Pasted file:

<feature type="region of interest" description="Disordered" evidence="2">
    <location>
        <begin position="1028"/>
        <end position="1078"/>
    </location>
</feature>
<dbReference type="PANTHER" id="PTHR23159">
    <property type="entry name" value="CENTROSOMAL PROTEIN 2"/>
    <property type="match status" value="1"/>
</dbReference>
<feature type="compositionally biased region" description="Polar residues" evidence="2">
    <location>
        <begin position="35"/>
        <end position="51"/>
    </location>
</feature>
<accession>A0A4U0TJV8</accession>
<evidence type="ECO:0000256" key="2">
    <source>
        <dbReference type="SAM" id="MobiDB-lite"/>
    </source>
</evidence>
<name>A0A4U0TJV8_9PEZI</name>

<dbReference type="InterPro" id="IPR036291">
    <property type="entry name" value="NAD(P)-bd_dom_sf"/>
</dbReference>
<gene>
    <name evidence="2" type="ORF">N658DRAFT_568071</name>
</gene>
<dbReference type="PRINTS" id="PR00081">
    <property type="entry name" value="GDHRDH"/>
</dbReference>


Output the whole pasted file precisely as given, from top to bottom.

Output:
<feature type="region of interest" description="Disordered" evidence="2">
    <location>
        <begin position="1028"/>
        <end position="1078"/>
    </location>
</feature>
<dbReference type="PANTHER" id="PTHR23159">
    <property type="entry name" value="CENTROSOMAL PROTEIN 2"/>
    <property type="match status" value="1"/>
</dbReference>
<feature type="compositionally biased region" description="Polar residues" evidence="2">
    <location>
        <begin position="35"/>
        <end position="51"/>
    </location>
</feature>
<accession>A0A4U0TJV8</accession>
<evidence type="ECO:0000256" key="2">
    <source>
        <dbReference type="SAM" id="MobiDB-lite"/>
    </source>
</evidence>
<name>A0A4U0TJV8_9PEZI</name>

<dbReference type="InterPro" id="IPR036291">
    <property type="entry name" value="NAD(P)-bd_dom_sf"/>
</dbReference>
<gene>
    <name evidence="2" type="ORF">N658DRAFT_568071</name>
</gene>
<dbReference type="PRINTS" id="PR00081">
    <property type="entry name" value="GDHRDH"/>
</dbReference>